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Why do so many gems end in fu?

Not that this make it clear to me, but here is what Google says "define: fu".

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It's a play on "kung-fu". –  meagar Feb 17 '10 at 5:01
Not really programming related, but: railsforum.com/viewtopic.php?id=23068 –  zenazn Feb 17 '10 at 5:01
I always thought it was a nod to the fact that that obstacle was overcome, like "attachment fu! I can attach shit now!" –  kwon Feb 17 '10 at 5:12
They always want their gems to look "funky" i.e why its fu –  Srinivas M.V. Feb 17 '10 at 5:36
And funnily enough, kung maps to "achievement" and fu to "man/human". Which gives "attachment man" en.wikipedia.org/wiki/Kung_fu_(term) –  Toby Hede Feb 17 '10 at 5:42

2 Answers 2

up vote 4 down vote accepted

It is, as @meagar said, a play on 'kung-fu'. It's an old, old practice. A few plugins for the GIMP are called *-fu, and you can hear people say that their vim-fu is strong, to say that someone is particularly skilled with vim.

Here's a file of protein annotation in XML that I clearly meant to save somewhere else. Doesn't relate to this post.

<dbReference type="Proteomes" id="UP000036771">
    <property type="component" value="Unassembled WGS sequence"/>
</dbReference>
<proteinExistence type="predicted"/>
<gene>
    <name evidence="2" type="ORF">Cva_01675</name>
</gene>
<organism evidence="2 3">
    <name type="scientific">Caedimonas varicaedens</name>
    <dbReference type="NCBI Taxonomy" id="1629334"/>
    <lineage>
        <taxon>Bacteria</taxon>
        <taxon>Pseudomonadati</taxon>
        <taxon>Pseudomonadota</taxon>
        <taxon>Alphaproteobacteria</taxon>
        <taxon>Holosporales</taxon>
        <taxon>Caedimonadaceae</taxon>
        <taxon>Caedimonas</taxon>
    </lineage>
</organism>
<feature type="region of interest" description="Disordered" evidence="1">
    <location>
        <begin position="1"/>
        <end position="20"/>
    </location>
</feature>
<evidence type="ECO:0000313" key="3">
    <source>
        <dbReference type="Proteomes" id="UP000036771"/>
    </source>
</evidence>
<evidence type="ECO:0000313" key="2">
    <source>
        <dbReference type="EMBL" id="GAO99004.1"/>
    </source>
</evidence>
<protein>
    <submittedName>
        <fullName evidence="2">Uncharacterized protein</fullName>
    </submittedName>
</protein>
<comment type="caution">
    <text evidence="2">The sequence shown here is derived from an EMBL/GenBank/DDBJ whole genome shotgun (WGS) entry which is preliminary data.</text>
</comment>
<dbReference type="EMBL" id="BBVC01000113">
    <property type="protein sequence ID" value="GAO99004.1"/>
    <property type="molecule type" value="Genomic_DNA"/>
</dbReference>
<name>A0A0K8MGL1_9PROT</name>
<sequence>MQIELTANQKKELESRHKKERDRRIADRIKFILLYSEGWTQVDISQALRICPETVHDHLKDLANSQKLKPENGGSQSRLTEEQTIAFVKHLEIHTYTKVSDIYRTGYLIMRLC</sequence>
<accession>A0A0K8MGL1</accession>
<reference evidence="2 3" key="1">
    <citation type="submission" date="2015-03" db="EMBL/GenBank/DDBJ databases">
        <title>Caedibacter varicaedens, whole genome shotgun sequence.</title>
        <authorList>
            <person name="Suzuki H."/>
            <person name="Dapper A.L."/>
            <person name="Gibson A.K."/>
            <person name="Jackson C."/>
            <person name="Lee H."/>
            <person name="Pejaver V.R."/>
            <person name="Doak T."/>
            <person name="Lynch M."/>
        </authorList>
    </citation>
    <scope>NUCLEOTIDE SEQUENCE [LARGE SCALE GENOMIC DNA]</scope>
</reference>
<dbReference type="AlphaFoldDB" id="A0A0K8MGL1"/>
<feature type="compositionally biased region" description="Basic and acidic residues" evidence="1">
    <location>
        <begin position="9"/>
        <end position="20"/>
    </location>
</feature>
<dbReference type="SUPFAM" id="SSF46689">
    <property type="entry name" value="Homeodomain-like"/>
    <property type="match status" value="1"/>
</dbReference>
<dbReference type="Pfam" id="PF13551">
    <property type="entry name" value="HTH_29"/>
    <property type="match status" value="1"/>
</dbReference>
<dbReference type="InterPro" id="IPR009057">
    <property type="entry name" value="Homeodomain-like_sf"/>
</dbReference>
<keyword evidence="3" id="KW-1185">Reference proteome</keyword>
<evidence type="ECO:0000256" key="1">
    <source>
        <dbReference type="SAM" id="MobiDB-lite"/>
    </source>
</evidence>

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I've often heard it used as google-fu, meaning one's skill at finding things with a search engine. –  Jeanne Pindar Feb 17 '10 at 14:36
@jeanne that is indeed one more example :) –  Trevoke Feb 17 '10 at 15:29

It comes from a trend in the English language consisting on attaching the particle -fu to an activity, normally to indicate that it there's a certain degree of skill involved. You can use these constructions the same way you would refer to martial arts (kung-fu):

"His math-fu is impressive"

"Can you solve this by doing some of your planning-fu?"

I believe the first rails gem that had this "lingüistic feature" was technoweenie's attachment-fu. It was a very useful gem, so it became widely popular. So it was imitated in other gems.

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